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Windybrow to come alive

By Edward Tsumele | Jun 01, 2010 | COMMENTS [ 0 ]

WE gathered at the Windybrow Theatre on Friday after being invited to the institution at short notice. And given the theatre's history of false starts in the past, it was tempting to ignore this latest invite.

WE gathered at the Windybrow Theatre on Friday after being invited to the institution at short notice. And given the theatre's history of false starts in the past, it was tempting to ignore this latest invite.

But like several other people, mainly from the arts community, we honoured the invite because we were told the theatre was to launch an exciting new artistic programme.

Given that this theatre has for some time operated without an artistic programme - or at best an ad hoc one - we all wanted to know whether there was something of substance this time from the theatre, which for all practical purposes is well-situated to thrive artistically.

It is situated in a densely populated Hillbrow, a fertile ground for entertainment initiatives. But for some reason the theatre seems to have failed to capitalise on this perfect geographical location to attract hordes of entertainment loving people of Hillbrow and the surrounding suburbs of Berea, Yeoville, Observatory, Bez Valley and Bertrams.

And it had better catch up fast, because the events of this past week in neighbouring Yeoville, where the suburb celebrated Africa Day on Saturday, demonstrated that it was possible to revive the fortunes of a decaying suburb through the arts.

So arts initiatives do not only provide entertainment, but bring life to a suburb. What this means is that Hillbrow will have to fight a smart battle to catch up with its neighbouring suburb, which seems to be well on its way to full recovery from its squalid status to the vibrant cultural melting pot it once was in the 1990s.

Encouragingly, Windybrow Theatre has come up with another new programme, and the theatre has promised that the lights will never go out again.

I know you might have heard such promises from the theatre in the past and I am sure you are thinking - yet another false promise.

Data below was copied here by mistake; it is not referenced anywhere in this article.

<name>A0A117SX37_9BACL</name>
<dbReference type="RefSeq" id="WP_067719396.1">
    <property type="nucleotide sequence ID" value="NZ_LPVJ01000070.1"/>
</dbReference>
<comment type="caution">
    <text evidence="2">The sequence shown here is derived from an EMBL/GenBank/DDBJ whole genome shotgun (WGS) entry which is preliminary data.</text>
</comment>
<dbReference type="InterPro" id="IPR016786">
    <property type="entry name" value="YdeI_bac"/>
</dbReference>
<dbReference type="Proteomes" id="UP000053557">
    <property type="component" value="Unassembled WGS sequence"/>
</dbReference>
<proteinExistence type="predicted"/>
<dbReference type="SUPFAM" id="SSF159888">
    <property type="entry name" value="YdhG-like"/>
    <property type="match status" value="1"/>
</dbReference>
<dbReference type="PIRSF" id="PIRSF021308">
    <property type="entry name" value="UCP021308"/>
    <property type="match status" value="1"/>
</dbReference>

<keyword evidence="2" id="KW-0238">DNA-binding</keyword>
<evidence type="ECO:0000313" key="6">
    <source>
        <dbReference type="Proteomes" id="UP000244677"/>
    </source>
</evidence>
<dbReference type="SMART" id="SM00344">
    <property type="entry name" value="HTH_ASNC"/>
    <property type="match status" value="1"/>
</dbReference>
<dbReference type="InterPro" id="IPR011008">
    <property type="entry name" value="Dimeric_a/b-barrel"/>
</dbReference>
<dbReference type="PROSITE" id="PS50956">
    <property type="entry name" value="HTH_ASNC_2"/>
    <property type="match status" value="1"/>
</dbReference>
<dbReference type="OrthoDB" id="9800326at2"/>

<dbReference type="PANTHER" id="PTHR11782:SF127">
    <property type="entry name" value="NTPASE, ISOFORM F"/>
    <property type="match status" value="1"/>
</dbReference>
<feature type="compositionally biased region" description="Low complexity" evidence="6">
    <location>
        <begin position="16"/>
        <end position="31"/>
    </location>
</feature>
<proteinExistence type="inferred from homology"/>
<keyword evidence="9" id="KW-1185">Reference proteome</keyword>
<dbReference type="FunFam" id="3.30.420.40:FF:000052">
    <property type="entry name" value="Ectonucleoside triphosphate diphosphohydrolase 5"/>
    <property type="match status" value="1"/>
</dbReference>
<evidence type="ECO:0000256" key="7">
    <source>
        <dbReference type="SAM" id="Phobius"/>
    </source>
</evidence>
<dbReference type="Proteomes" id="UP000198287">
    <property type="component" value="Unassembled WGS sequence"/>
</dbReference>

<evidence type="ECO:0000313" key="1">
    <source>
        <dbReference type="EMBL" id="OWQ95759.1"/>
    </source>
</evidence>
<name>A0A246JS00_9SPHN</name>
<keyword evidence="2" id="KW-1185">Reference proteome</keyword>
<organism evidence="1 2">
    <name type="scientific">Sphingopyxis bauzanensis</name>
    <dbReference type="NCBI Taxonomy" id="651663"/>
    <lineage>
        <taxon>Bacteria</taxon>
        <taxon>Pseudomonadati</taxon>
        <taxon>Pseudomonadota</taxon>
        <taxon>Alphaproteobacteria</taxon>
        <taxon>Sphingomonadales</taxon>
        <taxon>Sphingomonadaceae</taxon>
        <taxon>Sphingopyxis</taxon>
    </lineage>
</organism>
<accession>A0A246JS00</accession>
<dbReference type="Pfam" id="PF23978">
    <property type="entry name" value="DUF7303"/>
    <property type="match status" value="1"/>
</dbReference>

But this time Windybrow seems to be damned serious, judging by the impressive programme they have drawn up for the duration of the World Cup games.

And this time they want to attract the identified audience - the residents of Hillbrow - by putting together mainly a music programme.

And quite encouragingly the theatre has re-hired visionary artistic director Jerry Pooe to drive this new artistic vision and programme.

He has been there before, had a short stint, but left before he implemented his vision.

According to sources he left the first time because he was frustrated by, among other things, not having a budget to implement an artistic programme.

Pooe says Minister of Arts and Culture Lulu Xingwana was generous with her budget allocation to the theatre for 2010.

But Pooe would not reveal how much moollah was given to the theatre.

Looking at the programme, however, the budget must be good and the theatre is sure to attract huge audiences during June and July because of the topnotch musicians in the line-up.

In the spirit of the World Cup, those billed to perform are South African musicians who will share the stage with Nigerian, Ghanaian and Cameroonian counterparts.

Thandiswa Mazwai and Tu Nokwe will kick off the programme on June 9, Ringo Madlingozi and a Nigerian band are booked for June 12. Simphiwe Dana and a Cameroonian band will perform on June 19, the Ghana Dance Group and Enigma will take the stage on June 27, Sechaba and Vigorous Gospel Band on July 3, Tap Roots from July 6 to 9, Letta Mbulu and Caiphus Semenya on July 10.

But this does not mean that the theatre has now been turned entirely into a music venue.

The theatre programme is equally impressive. There is a line-up of theatrical classics during the same period, aimed at introducing music lovers to theatre.

We shall sing for the Fatherland, penned by Zakes Mda and featuring Arthur Molepo, Mmabatho Mogomotsi and directed by Itumeleng Motsikoe, will be staged from June 15 to 20.

Goree, written by the late Matsemela Manaka, featuring Tu Nokwe, Jeanete Mokhele and Gugu Ngwenya and directed by Zenzi Mbuli, will be staged from June 22 to 27.

The Island, written by Athol Fugard and directed by Mpho Molepo, will be staged from July 6 to 11.

"We have been funded beautifully by Xingwana, and I promise the theatre will never go dark again," said Pooe.


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